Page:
Thursday, April 09, 2009


You have to hand it to New England. The former home of Cotton Mather, the Salem witch trials, and Calvin Coolidge is now a hotbed of gay marriage. Our very own Bay State was the first state to secede from Bush America and join Canada, and now Connecticut and Vermont have gone the way of Taxachusetts. Even my own beloved New Hampshire ["Don't take us for granite!"] is now wobbling on the brink, unless Steve Swayne gets his way. Is it something in the water?

Much of the explanation, of course, could be found under the heading "The Revenge of the Summer People." But I have gone on about the Manhattanization of Vermont and the BayState-ification of New Hampshire at length before, so maybe I'll give it a rest for the time being. I can't even begin to use my hobby horse to explain what is up in Iowa; maybe this is what the Music Man meant when he got the town of River City to sing: "Oughta give Iowa a try!"

You have to hand it to Beth Robinson, no matter how much she may put my teeth on edge. When heads of LGBT organization semi-seriously asked whether one wanted to ask a gay man to do something and wait for him to finish carrying on and fussing about it, or ask a lesbian who could just pull up her pick-up and take care of it, I not only got the joke, I had to admit I kind of felt that way myself. But some of the gay vanguard just rub me the wrong way. Nothing against Ms. Robinson in particular [without her we probably wouldn't ever have gotten to civil unions in the US, let alone farther along], but the relentless relentlessness of it all sometimes made me want to lie down and put a cold compress over my eyes.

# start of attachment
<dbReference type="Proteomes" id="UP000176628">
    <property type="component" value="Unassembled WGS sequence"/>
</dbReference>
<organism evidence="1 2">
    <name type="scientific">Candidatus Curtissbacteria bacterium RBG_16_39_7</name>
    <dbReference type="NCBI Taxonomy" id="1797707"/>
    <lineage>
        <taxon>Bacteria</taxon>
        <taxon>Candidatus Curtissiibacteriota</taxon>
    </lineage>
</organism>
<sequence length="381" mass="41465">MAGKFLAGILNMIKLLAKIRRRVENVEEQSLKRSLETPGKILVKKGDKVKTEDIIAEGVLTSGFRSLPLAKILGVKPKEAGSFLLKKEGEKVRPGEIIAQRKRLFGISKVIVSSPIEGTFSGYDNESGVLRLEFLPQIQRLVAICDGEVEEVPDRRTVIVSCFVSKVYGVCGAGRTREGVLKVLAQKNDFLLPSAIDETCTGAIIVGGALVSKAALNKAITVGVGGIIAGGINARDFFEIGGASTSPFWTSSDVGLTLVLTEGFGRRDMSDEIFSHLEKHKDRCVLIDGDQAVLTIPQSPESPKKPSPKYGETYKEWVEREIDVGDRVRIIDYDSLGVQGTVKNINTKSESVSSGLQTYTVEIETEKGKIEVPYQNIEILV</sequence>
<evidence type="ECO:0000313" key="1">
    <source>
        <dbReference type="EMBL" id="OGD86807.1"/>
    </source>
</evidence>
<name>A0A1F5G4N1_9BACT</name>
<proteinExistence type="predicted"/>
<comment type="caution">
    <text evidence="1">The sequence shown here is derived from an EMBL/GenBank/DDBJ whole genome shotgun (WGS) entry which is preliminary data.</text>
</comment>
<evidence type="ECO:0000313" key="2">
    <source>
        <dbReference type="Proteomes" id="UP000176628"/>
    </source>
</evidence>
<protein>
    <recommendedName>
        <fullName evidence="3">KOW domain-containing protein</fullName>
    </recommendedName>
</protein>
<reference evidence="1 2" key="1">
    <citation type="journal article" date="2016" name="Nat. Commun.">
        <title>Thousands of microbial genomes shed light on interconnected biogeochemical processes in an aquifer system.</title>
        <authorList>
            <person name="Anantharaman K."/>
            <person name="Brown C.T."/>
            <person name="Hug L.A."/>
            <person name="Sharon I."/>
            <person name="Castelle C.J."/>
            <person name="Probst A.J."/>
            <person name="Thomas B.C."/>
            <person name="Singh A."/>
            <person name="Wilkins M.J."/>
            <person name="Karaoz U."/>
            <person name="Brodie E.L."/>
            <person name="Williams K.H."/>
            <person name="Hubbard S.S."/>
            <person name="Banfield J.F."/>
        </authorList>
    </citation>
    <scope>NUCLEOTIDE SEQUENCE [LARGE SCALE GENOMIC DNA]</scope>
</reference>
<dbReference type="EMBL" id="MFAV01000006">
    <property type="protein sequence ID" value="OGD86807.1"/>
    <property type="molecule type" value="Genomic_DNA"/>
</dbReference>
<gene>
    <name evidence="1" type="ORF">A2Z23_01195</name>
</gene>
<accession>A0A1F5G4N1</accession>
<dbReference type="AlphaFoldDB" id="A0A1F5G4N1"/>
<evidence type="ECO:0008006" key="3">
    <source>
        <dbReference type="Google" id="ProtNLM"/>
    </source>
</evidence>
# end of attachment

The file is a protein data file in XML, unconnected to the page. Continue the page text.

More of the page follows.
Well, I guess most people could have seen that coming a mile away once I admitted I thought that the energy going into pursuing the "M word" should be put to getting federal recognition of what we had, not going back to get more where we already got seven-eighths of the loaf. I do still hope that someone will get around to thinking about how to compromise to get what will really make a financial difference to gay couples out there inheriting and wishing they had survivor benefits NOW. Hey, isn't Annie Leibovitz glad that people are ignoring her problems for the greater good of one tiny missing piece of the alphabet?

Well, I guess I'm just a Steve Swayne kind of guy. He's been singing my song for eight years now, and my guess is that he is really not getting any R-E-S-P-E-C-T these days.

Since October of 2001, I've been proposing a different way to move forward in our struggle toward marriage equality. The dominant voices from our community have demanded marriage for gays, and marriage has been the rallying cry ever since we came so close in Hawaii. But some of us want to see something that is at once more radical and more conservative: civil union for all.

It's clearly more radical, because no nation on earth has ever abandoned civil marriage and adopted an alternative. In a debate with an advocate of same-sex marriage, my proposal of civil union for all was dismissed as being so much wishful thinking. We will always have civil marriage, I was told. Really? This same advocate cautioned against filing marriage lawsuits too soon, for fear of suits that may be unwinnable in the courts of law and public opinion. All the while, she cited Hawaii— the suit most gay legal thinkers thought was premature—as the beginning of the current push for gay marriage.

Fifteen years ago, few of us fully envisioned the possibility of gay marriage. Dismissing civil union for all out of hand similarly represents a failure of imagination on the part of leaders in the gay community and elsewhere. After all, civil marriage cannot trace its lineage to the beginnings of ancient civilization. So who's to say that a nation might not one day adopt civil union for all?